Don Bosco Philippines South Province

Salesians of Don Bosco – Philippine South Province FIS

In Memoriam

On top of Mt. Samat in Bataan, looms a large, steel cross measuring 92 meters high. Known as the Shrine of Valor, it is visible even from afar.  It serves as a memorial of the heroic struggle and sacrifices of Filipino and American soldiers who fought and died during the Battle of Bataan in1942. On the two lateral walls of the colonnade is the narrative of the “Battle of Bataan” etched in marble. It ends with the phrase: “Our Mission is to Remember.”
Bataan was the site of the vicious battle against the invading Japanese Imperial Army during World War II. The Filipino and American soldiers retreated to the Bataan Peninsula for a last valiant but futile stand. Sick, starving, exhausted and short in ammunition after three months of fighting, Major General Edward King surrendered to the Japanese on April 9, 1942. This led to the Bataan Death March with about 80,000 soldiers forcibly made to walk 130 km for five days under the heat of the sun, without food or water.
It was my first time to visit its museum underneath and read war stories that recount the courage and bravery of our soldiers. I was touched by their memory whose blood soaked every stone and pavement of the mountain. Pictures of brave war heroes embellish its corridors whose names today are just for history books. I realize they were flesh and blood people whose honors deserve to be enshrined and remembered. In my heart, I felt the tag to tell and re-tell their stories.
We need to recognize our great past. Telling their stories is for connection. Not so much for them but for us and the generation after us. I wonder when our young people hear names such as Leon Kilat, Natalio Bacalso, Florencio Llamas or Tres de Abril? Will it ring a bell in their heart? Maybe they will recognize these names simply as streets of our metropolis. Like many of our heroic stories, they have slipped out of memory. Without this connection with our past, we contribute to their historical poverty. So become a people without a historical sense.
November is a month of remembrance. We are invited to remember our saints and the souls of the faithful departed. The souls of the faithful departed deserve our memory because they are part of our family. Our connection with them does not end in death. We treasure their memory because we love them. We appreciate their legacy because honoring them with flowers and candles express our gratitude. But most of all, our love for them is made concrete through our prayers especially offering the Eucharist for them.
The saints deserve our focus because they are our heroes of the faith. While the souls of the faithful departed are still purified and prepared for eternity, the saints have reached the heavenly Jerusalem. The book of Revelation speaks of a great multitude that no one can count wearing white robes and holding palm branches in their hand. We realize that in our journey of life, we are not alone. So many friends are cheering for us and praying for us. We are always in communion with them.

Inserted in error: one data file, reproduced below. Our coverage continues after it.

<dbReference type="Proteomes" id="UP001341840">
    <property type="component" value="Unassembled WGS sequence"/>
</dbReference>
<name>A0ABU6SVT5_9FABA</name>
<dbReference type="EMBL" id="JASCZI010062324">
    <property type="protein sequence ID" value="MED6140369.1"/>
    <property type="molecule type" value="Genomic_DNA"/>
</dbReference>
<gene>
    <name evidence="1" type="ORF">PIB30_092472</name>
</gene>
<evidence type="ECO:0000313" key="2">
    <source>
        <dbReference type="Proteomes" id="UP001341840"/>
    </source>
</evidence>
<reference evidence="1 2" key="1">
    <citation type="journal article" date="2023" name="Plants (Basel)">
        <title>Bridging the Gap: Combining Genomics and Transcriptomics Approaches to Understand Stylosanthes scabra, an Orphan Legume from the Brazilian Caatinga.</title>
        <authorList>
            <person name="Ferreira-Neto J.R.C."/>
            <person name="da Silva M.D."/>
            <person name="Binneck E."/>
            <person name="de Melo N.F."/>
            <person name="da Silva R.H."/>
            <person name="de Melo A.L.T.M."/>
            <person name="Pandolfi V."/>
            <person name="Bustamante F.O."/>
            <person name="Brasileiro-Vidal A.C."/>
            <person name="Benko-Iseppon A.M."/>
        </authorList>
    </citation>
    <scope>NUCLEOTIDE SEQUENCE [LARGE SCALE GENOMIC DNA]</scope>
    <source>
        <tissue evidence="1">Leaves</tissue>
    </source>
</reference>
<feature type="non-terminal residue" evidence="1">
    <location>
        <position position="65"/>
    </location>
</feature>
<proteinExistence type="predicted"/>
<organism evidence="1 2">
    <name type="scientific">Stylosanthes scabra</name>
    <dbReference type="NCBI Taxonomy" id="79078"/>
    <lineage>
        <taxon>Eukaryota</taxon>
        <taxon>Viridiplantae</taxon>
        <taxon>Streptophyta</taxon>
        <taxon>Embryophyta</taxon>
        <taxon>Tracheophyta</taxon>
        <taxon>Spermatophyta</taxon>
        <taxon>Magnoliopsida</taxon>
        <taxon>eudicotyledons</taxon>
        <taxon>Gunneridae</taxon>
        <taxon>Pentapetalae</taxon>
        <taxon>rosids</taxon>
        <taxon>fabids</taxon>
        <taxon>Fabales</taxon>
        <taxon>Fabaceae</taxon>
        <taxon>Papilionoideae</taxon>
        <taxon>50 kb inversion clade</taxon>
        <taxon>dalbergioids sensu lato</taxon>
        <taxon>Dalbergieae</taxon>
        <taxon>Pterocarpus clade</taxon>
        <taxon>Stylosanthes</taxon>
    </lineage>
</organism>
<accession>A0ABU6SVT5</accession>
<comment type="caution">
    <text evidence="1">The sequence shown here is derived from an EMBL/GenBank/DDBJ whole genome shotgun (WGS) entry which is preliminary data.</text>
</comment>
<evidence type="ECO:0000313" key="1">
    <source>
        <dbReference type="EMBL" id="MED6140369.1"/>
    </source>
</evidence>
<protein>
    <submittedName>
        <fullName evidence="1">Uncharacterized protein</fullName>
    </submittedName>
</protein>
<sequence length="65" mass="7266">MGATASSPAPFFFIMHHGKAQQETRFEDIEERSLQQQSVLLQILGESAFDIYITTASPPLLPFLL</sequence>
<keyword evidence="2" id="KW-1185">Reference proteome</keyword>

One of the newest saints we have is the 15-year old martyr Jose Sanchez del Rio. Pope Francis canonized him on October 16, 2016. He joined the Mexican freedom fighters known as the “Cristero” that fought against the Maxist government. Though his mother refused his entry because he was too young, he reasoned: “Mama, do not let me loose the opportunity to gain heaven so easily and so soon.” Captured during a fight, he was imprisoned and tortured brutally. He found strength in praying the rosary daily. In prison, he wrote an emotional letter to his mother declaring that he was ready to fulfill the will of God.
Finally, on the day of his death on February 10, 1928, the soldiers cut the soles of his feet and forced him to walk to the cemetery. They enticed him: “If you shout ‘Death to Christ the King’, we will spare your life. All the more Jose would shout: “Viva Cristo Rey!” When he reached the place of execution, his captors stabbed him with bayonets. Then the commander pulled out his pistol and shot him in the head. As he was dying, he drew a cross in the dirt and kissed it with fervor.”
Stories like this bring out the desire for greatness. Their examples inspire us to be steadfast in the faith. We realize we have a great tradition of holiness. Hence, it is our duty to remember.

                     (Appeared in the Faith Section of Cebu Daily News, November 06, 2016)

Disclaimer: This section of the website is a personal creative writing of the author and does not necessarily reflect the official views, opinion, or policies of the Salesians of Don Bosco – Philippines South Province. For concerns on the content, style, and grammar of this piece, please contact us.

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